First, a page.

This evening I share a photo I took last summer in downtown Lima. If you live in Lima, the downtown area is somewhat of a photographic cliché, a rite of passage that signifies that the hobby has become part of your identity. I really should take a new set of pictures because the downtown area is the midst of transition. One of the key buildings is getting carved into apartments, and Rhodes State will break ground on a new health sciences building very soon.
The photo above shows a reflection of Town Square in the Glass Palace, a ruthlessly geometric building that houses many of the city government’s offices. It’s an image that insists that the old cannot compete with the new. The unsteady lines of the reflected buildings remind me of an untrained hand trying to copy a master.
Before I close, I will tell you about an oddball rendition of a text message I received yesterday. As I was parking my car, I received a text message from my pharmacy. I choose to let the car read the message aloud. Its synthetic voice told me, “Your prescription that starts with Georgia is ready for pick up.”
That sounds like a hallucinogen or a sci-fi writing prompt.
This morning I took pictures of a local public garden and my city’s downtown. I hadn’t photographed Town Square in several years, and I had mixed feelings about revisiting it. Early in my photography habit, I frequented this area, hoping to capture why I feel so attached to a locale that is in decline. I took lots of pictures showing rust and various brands of misfortune, but I did not succeed in showing why I love this place. To reveal one’s attachment to a place is just as hard as taking a portrait of someone you love. To lay bare that core of feeling in a single, two-dimensional moment is very hard to do.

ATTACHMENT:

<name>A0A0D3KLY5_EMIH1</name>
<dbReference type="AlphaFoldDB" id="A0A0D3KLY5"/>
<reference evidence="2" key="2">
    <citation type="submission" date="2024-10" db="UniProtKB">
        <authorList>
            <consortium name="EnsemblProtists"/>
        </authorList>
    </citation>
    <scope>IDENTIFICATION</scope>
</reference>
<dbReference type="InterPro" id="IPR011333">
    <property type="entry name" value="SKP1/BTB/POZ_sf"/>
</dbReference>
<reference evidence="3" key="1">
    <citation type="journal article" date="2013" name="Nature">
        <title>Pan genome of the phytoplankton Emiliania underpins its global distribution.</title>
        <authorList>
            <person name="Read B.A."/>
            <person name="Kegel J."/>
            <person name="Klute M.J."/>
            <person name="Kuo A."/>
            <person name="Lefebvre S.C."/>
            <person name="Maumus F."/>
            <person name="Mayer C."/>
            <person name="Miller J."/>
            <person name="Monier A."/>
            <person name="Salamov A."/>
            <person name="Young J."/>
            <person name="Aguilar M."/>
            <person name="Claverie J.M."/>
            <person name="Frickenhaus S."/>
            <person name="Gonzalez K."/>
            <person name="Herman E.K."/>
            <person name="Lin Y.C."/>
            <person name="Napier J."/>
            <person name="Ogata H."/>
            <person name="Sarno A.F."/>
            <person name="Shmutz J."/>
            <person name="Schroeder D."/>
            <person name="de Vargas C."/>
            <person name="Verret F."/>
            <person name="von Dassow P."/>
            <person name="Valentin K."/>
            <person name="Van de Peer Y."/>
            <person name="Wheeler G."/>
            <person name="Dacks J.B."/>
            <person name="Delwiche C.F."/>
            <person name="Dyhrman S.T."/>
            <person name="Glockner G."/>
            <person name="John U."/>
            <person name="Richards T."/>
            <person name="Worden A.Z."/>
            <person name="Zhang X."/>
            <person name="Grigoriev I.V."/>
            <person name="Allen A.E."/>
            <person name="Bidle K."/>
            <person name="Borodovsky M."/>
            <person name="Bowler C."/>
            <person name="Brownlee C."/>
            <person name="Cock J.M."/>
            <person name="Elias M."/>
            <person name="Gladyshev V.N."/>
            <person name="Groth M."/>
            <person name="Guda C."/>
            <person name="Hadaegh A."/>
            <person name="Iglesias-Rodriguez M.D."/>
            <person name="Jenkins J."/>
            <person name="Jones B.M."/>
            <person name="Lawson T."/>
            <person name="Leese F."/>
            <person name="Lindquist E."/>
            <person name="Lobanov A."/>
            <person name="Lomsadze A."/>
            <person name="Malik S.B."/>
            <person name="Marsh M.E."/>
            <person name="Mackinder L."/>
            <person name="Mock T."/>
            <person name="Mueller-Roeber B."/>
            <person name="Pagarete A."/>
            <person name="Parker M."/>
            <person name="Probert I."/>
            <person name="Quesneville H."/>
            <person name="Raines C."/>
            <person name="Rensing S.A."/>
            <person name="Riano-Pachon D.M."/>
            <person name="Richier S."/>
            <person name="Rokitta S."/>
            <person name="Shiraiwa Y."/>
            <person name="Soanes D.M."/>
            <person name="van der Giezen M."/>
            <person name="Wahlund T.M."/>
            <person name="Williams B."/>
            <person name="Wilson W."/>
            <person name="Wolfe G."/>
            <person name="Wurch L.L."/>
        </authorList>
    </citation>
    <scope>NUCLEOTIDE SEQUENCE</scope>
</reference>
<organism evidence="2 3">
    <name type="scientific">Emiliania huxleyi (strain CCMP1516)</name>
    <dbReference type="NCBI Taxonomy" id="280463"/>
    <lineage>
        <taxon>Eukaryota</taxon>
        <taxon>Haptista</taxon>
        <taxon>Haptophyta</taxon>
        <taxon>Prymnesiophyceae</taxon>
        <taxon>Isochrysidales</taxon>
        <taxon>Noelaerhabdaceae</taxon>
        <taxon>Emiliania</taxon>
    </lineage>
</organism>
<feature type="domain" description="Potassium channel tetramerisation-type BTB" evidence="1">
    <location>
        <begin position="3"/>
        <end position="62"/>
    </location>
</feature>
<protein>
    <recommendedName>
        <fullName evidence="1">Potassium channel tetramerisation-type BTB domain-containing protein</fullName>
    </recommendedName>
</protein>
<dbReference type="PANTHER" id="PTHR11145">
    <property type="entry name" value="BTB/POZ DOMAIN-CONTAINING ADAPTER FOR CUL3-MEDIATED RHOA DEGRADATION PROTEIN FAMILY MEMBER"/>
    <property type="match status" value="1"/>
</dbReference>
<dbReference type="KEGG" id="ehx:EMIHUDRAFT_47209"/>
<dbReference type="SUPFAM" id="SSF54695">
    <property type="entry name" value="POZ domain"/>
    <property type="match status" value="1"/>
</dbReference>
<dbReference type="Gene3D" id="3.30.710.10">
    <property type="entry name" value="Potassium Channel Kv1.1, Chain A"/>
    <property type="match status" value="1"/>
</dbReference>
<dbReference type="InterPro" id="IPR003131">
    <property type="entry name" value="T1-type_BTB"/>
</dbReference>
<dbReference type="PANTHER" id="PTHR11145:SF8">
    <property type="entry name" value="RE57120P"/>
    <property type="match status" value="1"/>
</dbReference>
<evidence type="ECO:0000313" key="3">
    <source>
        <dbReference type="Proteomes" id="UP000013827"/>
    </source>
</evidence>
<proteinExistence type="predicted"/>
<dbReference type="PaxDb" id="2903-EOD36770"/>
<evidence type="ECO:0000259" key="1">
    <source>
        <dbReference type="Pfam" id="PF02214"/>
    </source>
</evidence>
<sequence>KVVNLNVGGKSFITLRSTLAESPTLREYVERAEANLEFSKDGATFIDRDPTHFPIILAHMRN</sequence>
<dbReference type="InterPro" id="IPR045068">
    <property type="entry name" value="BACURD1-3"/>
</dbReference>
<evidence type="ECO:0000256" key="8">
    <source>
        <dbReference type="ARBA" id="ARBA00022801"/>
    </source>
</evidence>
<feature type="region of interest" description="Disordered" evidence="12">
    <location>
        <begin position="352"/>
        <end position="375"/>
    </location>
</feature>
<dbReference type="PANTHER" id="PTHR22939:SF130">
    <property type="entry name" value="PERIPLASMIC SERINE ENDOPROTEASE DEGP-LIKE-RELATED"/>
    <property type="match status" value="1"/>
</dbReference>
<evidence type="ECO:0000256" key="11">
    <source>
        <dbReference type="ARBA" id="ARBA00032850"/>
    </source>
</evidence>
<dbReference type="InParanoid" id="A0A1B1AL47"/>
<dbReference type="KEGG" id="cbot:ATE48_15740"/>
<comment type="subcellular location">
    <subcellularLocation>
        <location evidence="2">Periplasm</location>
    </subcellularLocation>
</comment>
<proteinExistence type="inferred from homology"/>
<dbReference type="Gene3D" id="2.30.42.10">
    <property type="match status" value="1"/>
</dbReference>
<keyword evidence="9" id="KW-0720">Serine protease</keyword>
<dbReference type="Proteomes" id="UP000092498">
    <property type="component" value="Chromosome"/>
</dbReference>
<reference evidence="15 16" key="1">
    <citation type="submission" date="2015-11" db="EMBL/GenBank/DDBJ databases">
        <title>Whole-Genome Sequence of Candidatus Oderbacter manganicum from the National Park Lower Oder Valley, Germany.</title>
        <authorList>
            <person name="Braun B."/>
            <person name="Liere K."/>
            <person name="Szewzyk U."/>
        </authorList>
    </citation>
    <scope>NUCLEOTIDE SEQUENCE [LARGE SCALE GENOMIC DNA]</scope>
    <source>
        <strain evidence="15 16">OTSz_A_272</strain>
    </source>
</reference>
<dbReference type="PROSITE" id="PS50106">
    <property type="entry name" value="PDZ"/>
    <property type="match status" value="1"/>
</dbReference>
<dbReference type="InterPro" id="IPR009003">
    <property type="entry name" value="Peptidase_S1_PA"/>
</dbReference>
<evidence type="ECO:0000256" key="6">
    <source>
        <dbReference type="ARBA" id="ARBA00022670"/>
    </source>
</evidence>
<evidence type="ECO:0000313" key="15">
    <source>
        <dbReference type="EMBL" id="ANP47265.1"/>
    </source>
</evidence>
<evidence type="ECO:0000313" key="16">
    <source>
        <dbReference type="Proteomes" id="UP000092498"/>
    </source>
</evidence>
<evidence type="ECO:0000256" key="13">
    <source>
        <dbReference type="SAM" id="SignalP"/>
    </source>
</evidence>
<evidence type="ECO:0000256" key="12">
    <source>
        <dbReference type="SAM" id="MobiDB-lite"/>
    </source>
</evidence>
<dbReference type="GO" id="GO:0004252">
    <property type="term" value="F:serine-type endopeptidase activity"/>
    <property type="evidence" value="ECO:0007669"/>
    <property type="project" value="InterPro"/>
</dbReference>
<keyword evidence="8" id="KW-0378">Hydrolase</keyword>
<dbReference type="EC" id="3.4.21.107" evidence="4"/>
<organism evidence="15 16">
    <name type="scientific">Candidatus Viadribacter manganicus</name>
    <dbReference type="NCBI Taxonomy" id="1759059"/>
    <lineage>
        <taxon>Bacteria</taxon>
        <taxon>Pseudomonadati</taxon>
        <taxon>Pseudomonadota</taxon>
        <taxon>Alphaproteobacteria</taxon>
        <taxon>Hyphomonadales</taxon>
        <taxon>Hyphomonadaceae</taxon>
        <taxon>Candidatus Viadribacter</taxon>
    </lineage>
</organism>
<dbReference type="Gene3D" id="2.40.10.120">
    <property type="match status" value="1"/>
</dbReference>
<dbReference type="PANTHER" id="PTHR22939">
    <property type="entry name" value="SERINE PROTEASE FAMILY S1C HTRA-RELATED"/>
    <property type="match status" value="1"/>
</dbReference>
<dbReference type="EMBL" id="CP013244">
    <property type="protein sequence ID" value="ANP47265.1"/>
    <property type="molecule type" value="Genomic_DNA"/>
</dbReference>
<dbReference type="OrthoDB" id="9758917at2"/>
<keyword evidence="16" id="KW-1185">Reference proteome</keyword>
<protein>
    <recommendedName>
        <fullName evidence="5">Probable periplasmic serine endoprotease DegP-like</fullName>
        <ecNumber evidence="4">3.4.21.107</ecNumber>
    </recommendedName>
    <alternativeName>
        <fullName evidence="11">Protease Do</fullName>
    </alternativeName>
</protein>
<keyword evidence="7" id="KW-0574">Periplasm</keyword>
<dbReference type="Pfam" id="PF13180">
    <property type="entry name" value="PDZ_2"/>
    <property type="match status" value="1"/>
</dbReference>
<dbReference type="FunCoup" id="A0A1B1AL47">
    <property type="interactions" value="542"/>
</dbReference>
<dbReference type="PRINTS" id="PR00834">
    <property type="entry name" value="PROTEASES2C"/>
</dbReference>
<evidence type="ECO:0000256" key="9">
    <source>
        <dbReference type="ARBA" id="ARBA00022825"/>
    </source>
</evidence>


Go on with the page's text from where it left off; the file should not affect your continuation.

My city is one of many Rust Belt towns finding its way in a post-industrial economy. Earlier this year, a portion of Town Square was demolished to make way for the construction of a nursing school downtown (more specifically, this will be a relocation of some of the health programs at Rhodes State University). Where once was a row of Gilded Age buildings is now a field:
I hope that this partnership between Rhodes and my city is fruitful.
Today I took basic, well-saturated landscape photos of the downtown area. In the light of a summer morning, the downtown looks free of the lost fortunes that seem to haunt it at times.
Chase Tower, the tallest building in Lima
Reflection of the Glass Palace, home to city government offices
Town Square Gazebo
Neal Clothing, the oldest building in Town Square
Glass Palace (Btw, that is the nickname of this building. I’m not sure of its actual name.)
Lima Square building, which is slated to become a low to moderate income apartment building